A recent comment pointed out you can't burp in zero-g, while we don't have anything here about it, a Google search seems to support the comment.

If you spin your body, in theory you could overcome the lack of gravity issue with centrifugal force. Plausibly causing gas bubbles to gather as desired. By positioning your arms, legs and or adding extra weight, you might even be able to influence where in your body they gather, in effect controlling which end of the digestive track the gas would exit.

Is this plausible?

  • 4
    $\begingroup$ To be effective, it would probably be unpleasant, because your stomach is relatively close to your c.g., so you couldn't just spin around "naturally". To get an effective burp prepared, you'd have to use your hands (with arms extended above head) as the center of rotation. $\endgroup$ Commented Mar 24, 2017 at 17:01
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    $\begingroup$ If it were a burping contest - you could add the reduced-gravity-sports tag :) $\endgroup$
    – uhoh
    Commented Mar 25, 2017 at 1:13

1 Answer 1


We all swallow several times a minute . This is necessary since we produce over a liter of saliva a day. If you are not drooling, you must be swallowing. Each swallow carries a small amount of air with it, so our GI tract is getting a steady trickle of air.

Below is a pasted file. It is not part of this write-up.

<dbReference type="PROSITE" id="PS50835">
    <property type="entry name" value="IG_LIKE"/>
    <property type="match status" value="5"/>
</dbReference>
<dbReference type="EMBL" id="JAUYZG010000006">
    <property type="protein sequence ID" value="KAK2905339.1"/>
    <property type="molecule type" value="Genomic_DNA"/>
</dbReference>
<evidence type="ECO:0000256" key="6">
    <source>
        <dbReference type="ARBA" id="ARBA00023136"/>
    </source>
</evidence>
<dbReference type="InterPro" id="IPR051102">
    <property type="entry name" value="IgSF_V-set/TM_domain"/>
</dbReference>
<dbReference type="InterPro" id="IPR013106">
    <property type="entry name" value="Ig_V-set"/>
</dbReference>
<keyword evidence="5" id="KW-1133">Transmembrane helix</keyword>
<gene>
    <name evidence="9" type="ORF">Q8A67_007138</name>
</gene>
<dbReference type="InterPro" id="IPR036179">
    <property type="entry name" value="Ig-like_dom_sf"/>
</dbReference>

The swallowed air will equilibrate with gas partial pressures in the gut tissues and capillaries. And also with the gas partial pressures in the bloodstream. Then the gasses will equilibrate with the inhaled air in the lungs.

Oxygen is very soluble in blood due to all the hemoglobin. It is also consumed by gut tissues, so it is rapidly cleared from the gut cavity.

Nitrogen and Argon make up most of the rest of the swallowed air. They do not have nearly as high a solubility in blood as oxygen. So if you swallow unusually large volumes of air (for instance, because you are nervous or speed-chewing gum) nitrogen can build up in your gut causing bloating and farting.

Gas (like methane) can also be produced in the gut by fermentation. Blame the beans.

What happens to CO2 from a can of Coke? CO2 is extremely soluble in blood because it is carried by hemoglobin, just like oxygen is. Any CO2 which gets past the stomach into the small intestine is rapidly absorbed through the gut wall and carried by the bloodstream to the lungs. Here it is exhaled along with the CO2 created by the body’s respiration.

Coke dosen’t make you fart. On Earth or in Heaven.

A centrifuge may help you burp in space but is unnecessary to prevent flatulence from carbonated beverages.


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